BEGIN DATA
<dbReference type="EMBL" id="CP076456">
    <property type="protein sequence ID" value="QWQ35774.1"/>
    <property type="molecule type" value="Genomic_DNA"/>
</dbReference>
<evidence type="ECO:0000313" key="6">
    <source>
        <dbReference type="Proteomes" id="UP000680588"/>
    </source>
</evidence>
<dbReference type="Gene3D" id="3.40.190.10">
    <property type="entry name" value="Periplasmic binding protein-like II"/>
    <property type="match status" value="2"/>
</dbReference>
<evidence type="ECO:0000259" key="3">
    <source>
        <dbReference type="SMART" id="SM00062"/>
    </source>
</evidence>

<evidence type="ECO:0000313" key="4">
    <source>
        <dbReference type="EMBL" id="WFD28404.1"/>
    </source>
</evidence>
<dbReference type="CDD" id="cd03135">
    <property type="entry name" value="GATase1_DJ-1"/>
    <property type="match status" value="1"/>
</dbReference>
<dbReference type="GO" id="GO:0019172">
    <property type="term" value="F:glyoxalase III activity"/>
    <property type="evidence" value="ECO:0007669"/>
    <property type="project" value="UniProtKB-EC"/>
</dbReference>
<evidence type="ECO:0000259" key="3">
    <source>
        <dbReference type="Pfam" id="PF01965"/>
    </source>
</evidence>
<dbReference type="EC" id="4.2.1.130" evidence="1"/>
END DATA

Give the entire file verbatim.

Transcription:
<dbReference type="EMBL" id="CP076456">
    <property type="protein sequence ID" value="QWQ35774.1"/>
    <property type="molecule type" value="Genomic_DNA"/>
</dbReference>
<evidence type="ECO:0000313" key="6">
    <source>
        <dbReference type="Proteomes" id="UP000680588"/>
    </source>
</evidence>
<dbReference type="Gene3D" id="3.40.190.10">
    <property type="entry name" value="Periplasmic binding protein-like II"/>
    <property type="match status" value="2"/>
</dbReference>
<evidence type="ECO:0000259" key="3">
    <source>
        <dbReference type="SMART" id="SM00062"/>
    </source>
</evidence>

<evidence type="ECO:0000313" key="4">
    <source>
        <dbReference type="EMBL" id="WFD28404.1"/>
    </source>
</evidence>
<dbReference type="CDD" id="cd03135">
    <property type="entry name" value="GATase1_DJ-1"/>
    <property type="match status" value="1"/>
</dbReference>
<dbReference type="GO" id="GO:0019172">
    <property type="term" value="F:glyoxalase III activity"/>
    <property type="evidence" value="ECO:0007669"/>
    <property type="project" value="UniProtKB-EC"/>
</dbReference>
<evidence type="ECO:0000259" key="3">
    <source>
        <dbReference type="Pfam" id="PF01965"/>
    </source>
</evidence>
<dbReference type="EC" id="4.2.1.130" evidence="1"/>